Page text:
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They still see us as criminals. A single mum's journey for asylum.

Updated: Oct 10

I started my journey seeking safety in 2013, with my three little children, after my husband was executed for advocating for social equality for our people.


After that, the Iranian government did not leave us alone. As a mother, I was worried about losing my kids too. There were so many occasions where we were invoked by the Iranian authorities for interrogation. They would get in my kid's faces and say, "It's because of your dad that your dreams of an education and a job are gone. You can not dream. You will end up in jail or sleeping in the street."


As a mother, I did not want someone else to determine my children's fate. To cultivate in their minds that they were unwanted in society - a failure - who would likely end up in jail for circumstances outside of their control.


The daily pressures from the Iranian government, the humiliation and the fear of losing my kids pushed me to take them somewhere safe. To move to a place where they could live with dignity and look forward to a prosperous future. So, in 2013 I started a journey I never thought I would have to take, leaving behind my family and my community. By now, I was at the mercy of people smugglers and a piece of wood that would be the boat that was to carry us across the ocean.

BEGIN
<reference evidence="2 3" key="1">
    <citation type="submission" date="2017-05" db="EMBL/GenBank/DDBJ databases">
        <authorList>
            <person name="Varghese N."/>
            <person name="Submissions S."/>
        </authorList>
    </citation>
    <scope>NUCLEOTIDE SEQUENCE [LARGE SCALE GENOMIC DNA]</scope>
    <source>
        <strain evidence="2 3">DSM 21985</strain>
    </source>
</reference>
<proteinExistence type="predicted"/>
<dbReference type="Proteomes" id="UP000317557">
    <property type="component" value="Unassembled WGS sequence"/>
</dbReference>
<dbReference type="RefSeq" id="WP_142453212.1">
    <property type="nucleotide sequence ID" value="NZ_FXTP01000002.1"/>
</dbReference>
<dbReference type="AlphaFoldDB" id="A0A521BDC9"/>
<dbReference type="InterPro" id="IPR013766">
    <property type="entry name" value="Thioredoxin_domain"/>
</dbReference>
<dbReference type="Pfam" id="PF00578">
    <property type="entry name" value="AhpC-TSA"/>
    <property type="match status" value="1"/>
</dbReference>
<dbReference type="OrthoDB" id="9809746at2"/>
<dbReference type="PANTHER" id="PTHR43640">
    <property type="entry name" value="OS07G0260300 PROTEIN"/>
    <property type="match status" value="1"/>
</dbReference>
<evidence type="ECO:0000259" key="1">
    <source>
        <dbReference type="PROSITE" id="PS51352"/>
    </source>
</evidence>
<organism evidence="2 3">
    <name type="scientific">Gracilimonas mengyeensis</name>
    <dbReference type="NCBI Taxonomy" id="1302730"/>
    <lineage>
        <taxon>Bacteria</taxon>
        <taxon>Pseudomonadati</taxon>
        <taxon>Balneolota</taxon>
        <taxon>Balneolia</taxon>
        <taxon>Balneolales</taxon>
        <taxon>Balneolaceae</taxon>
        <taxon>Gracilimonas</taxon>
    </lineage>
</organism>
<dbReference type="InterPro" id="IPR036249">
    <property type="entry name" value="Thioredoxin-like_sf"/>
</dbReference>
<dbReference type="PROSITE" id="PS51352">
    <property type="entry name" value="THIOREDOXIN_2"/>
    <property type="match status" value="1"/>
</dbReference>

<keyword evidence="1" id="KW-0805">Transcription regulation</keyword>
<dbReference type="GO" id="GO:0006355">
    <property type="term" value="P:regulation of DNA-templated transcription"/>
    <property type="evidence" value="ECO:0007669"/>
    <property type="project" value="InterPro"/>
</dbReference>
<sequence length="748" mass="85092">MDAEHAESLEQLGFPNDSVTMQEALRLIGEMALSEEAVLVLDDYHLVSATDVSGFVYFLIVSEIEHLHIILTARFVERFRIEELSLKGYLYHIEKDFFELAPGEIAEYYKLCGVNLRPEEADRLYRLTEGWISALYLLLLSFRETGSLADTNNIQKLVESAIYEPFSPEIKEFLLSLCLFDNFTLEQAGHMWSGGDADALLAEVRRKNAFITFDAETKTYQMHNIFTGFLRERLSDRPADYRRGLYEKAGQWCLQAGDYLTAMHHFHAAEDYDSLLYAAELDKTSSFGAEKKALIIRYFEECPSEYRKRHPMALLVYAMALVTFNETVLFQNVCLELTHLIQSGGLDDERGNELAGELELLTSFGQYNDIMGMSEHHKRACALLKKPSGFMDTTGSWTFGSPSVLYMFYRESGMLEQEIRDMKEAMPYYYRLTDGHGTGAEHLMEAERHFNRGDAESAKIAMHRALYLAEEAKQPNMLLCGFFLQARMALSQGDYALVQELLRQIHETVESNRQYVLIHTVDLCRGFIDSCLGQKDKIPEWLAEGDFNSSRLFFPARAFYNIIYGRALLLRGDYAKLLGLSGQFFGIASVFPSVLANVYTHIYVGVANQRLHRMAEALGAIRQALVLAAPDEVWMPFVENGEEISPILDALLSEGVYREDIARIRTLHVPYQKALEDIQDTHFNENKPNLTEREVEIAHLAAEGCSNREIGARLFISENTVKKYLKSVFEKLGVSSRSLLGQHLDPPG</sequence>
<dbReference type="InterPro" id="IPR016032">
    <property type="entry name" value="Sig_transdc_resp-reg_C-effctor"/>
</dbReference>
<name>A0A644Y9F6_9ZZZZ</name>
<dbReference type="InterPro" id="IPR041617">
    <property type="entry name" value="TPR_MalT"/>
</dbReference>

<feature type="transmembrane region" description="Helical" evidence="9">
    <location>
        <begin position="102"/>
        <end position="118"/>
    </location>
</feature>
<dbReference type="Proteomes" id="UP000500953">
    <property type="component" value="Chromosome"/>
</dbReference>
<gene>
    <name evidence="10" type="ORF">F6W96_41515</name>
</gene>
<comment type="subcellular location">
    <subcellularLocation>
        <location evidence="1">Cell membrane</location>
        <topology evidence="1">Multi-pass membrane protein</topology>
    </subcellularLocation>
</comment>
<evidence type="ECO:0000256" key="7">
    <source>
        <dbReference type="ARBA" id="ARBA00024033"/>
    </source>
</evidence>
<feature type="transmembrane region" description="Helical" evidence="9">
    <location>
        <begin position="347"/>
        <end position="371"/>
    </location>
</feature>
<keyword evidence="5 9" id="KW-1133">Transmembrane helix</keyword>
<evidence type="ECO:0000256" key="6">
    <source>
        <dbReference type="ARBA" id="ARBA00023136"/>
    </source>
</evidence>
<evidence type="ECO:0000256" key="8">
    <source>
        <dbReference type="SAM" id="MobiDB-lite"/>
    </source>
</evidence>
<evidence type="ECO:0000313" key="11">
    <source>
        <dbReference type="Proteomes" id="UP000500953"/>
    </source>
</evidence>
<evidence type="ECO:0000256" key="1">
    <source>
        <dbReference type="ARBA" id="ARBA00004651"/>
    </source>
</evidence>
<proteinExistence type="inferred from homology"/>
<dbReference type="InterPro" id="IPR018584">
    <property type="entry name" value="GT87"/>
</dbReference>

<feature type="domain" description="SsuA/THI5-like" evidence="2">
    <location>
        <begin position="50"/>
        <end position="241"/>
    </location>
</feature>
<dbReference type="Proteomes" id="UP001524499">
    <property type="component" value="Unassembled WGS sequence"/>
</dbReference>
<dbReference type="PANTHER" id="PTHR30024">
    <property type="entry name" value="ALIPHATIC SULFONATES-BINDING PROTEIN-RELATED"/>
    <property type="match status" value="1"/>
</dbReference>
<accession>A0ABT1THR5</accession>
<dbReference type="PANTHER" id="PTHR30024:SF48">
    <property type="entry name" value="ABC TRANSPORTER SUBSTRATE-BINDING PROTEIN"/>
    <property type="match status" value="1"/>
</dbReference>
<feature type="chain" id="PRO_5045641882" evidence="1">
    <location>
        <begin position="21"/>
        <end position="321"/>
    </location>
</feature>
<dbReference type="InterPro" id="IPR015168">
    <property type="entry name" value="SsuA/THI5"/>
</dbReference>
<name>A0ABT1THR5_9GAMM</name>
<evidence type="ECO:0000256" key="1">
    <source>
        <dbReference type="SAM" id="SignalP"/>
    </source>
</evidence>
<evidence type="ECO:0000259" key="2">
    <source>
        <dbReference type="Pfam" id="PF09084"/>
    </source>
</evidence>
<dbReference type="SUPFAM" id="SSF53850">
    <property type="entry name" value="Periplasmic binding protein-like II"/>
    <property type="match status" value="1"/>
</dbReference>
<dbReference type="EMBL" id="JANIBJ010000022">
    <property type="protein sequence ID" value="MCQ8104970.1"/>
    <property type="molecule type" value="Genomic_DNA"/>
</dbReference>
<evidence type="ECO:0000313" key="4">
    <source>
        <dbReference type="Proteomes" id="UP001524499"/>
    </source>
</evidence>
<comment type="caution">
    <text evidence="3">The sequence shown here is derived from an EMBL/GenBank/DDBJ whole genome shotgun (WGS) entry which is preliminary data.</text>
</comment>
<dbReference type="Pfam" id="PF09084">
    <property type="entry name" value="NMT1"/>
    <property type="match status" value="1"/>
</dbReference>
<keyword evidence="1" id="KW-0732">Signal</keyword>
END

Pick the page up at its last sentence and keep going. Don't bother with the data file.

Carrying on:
Once we arrived in Australian waters, Border Force intercepted our boat, and we were taken to a detention centre. At this moment, my feeling was positive because my kids were safe now, and so was I. However, security in the centre told me so many times that I was illegal and that by law, this meant I was a criminal!


Just like the Iranian government, the Australian government saw us as criminals. I thought I was running away from this. I had put my life and the lives of my children in danger to come to somewhere where we could be helped. We spent two years in detention.


Now, eight years on, I am losing hope. I live in limbo, reapplying every three years for my family to stay here. We live with limited access to education, health and employment, while we are racially discriminated against regularly.


I am still waiting for the Australian government to stop seeing me as a threat, the same way the Iranian government saw me. I want Australia to give us a chance to be part of a community we can dream good dreams and watch them come true.


Written by 'Amy' (name has been changed for legal reason)







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